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LoveYourBrain Tip: Understand Cognitive Fatigue

UNDERSTAND COGNITIVE FATIGUE

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BRAIN HEALTH | 4.3.2017 | BY JACKIE FARRELL, MS, OTR/L, RYT-200

loveyourbrain

Cognitive fatigue, or mental fatigue, is a feeling of “tiredness” or “fogginess” that can make daily activities feel more challenging, and is very common following a brain injury. After a TBI, the brain has to work harder to focus and think, resulting in more energy expenditure and exhaustion. I have found that if people learn to be mindful about how they spend their time, they are better able to manage their mental energy to accomplish the things they need and want to do each day!

I work with my clients to track their fatigue levels, identify patterns or trends, and then to make modifications to daily schedules to manage their fatigue, and therefore use their time more mindfully. The first step toward managing cognitive fatigue is gaining a baseline of your energy levels throughout the day. Once this baseline is established, you can use this information on your own, or when working with an OT, to determine how to modify your day based on your fatigue levels. Here are three steps you can take to become more aware of your cognitive fatigue and to manage your time more mindfully:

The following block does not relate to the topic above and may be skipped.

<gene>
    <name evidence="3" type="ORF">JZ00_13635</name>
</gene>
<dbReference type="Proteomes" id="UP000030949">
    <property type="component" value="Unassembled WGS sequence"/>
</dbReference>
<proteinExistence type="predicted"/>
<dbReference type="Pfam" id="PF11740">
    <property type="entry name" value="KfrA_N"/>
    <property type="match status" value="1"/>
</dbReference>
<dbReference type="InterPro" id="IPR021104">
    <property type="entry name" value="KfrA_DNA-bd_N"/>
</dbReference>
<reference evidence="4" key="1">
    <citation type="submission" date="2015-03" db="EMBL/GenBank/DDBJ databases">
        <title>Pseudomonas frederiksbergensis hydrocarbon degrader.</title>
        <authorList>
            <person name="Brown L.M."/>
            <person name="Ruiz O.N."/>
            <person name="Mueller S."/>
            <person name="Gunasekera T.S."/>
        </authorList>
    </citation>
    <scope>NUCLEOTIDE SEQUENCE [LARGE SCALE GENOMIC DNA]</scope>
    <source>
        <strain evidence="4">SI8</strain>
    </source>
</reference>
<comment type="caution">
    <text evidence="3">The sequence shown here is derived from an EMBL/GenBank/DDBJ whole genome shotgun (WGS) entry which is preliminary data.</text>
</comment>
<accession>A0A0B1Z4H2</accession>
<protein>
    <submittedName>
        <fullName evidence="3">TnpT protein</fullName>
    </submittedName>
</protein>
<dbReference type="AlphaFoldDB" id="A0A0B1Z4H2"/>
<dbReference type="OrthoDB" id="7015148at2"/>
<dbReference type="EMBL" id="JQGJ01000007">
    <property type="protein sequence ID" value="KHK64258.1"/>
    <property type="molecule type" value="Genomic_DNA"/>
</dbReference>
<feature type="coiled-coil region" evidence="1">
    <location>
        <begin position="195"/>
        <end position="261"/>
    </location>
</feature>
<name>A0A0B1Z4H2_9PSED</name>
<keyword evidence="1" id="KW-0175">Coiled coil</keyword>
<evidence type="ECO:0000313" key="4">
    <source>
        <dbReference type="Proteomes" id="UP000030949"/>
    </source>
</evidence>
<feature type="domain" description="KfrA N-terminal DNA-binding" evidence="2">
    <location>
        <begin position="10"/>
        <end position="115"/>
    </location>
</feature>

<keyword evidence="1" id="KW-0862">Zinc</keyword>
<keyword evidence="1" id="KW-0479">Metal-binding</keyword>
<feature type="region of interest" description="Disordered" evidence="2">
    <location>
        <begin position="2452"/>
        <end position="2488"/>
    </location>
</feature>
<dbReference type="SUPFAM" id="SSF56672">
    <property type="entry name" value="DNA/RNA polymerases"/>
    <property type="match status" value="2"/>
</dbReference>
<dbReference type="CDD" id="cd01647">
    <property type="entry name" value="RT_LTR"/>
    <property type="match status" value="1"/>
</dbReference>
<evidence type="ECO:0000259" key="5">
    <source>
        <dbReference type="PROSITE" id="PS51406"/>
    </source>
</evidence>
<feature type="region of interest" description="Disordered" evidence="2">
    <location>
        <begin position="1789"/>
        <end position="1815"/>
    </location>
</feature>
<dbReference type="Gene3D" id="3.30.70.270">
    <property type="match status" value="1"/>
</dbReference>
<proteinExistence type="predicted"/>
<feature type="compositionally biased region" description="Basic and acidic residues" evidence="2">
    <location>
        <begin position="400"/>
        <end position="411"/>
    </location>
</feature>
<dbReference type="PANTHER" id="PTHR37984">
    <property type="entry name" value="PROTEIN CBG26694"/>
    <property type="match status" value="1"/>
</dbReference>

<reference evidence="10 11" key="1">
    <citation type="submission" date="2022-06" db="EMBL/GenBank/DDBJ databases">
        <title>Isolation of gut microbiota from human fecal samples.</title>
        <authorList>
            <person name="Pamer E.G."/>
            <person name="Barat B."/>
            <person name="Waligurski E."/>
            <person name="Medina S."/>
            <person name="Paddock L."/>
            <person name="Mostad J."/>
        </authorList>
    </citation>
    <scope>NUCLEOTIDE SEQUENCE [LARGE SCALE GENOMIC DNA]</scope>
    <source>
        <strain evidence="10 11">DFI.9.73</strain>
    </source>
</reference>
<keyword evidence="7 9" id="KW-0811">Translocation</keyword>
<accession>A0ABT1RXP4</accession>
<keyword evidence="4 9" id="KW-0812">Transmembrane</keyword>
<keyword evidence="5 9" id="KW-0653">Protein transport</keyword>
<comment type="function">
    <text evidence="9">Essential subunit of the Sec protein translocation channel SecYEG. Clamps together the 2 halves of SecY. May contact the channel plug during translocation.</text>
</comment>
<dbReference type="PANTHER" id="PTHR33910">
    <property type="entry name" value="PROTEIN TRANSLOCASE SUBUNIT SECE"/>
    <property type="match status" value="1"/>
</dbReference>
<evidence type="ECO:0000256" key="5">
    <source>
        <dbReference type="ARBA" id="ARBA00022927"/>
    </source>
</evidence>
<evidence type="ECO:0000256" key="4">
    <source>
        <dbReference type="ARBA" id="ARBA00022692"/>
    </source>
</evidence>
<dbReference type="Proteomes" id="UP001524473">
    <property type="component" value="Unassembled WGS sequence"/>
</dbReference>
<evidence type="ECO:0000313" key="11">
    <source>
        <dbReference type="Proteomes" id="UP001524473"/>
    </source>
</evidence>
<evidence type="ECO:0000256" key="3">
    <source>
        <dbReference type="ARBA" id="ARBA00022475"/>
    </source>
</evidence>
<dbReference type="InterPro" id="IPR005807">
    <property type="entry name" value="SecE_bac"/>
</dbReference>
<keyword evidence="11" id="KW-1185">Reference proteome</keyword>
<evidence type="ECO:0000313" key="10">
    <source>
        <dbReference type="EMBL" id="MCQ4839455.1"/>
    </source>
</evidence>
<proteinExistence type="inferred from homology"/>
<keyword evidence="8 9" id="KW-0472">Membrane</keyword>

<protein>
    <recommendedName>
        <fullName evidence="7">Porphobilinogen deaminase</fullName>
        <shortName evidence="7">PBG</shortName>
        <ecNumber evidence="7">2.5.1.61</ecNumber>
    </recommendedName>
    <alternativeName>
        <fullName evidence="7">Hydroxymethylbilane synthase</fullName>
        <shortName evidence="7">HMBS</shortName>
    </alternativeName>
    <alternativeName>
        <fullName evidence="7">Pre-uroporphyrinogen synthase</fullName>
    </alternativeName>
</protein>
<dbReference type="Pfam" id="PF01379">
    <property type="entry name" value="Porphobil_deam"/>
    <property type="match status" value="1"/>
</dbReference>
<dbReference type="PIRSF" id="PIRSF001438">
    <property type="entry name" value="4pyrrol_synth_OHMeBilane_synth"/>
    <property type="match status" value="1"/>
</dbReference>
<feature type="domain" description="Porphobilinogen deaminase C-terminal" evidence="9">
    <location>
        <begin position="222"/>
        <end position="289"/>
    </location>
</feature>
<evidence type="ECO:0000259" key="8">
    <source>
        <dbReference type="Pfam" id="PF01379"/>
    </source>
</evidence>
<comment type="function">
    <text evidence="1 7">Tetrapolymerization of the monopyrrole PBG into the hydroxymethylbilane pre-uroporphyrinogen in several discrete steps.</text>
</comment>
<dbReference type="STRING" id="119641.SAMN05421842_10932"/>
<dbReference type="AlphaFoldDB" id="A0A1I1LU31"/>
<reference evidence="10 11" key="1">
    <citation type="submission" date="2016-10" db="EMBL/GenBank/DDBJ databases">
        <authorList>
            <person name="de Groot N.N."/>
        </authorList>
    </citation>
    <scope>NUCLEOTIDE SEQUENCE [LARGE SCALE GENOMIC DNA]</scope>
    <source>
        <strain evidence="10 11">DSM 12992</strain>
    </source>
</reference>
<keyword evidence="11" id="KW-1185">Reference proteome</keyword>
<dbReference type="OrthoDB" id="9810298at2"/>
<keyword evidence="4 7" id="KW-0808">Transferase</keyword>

1. Rate your fatigue level throughout the day

  • Use a 1-5 scale (1 = fatigued, 5 = no fatigue)
  • Chart your fatigue after various activities (physical, social, cognitive, etc.)

2. Review your fatigue levels after tracking for 7-10 days

  • Identify times of the day when you have the most vs. the least fatigue
  • Identify types of activities where you have the most vs. the least fatigue

3. Use the information you have gained to:

  • Schedule activities that require a high amount of cognitive energy for times of the day when you are the least fatigued
  • Incorporate activities that replenish your energy throughout your day, such as quiet time, meditation or yoga
  • Prioritize which activities are the most important to you, and center your day around those things

Jackie is an Occupational Therapist (OT) and a LoveYourBrain Yoga Teacher. She loves to incorporate mindfulness practices into her treatment sessions, and is generously sharing these tips in honor of Occupational Awareness Month.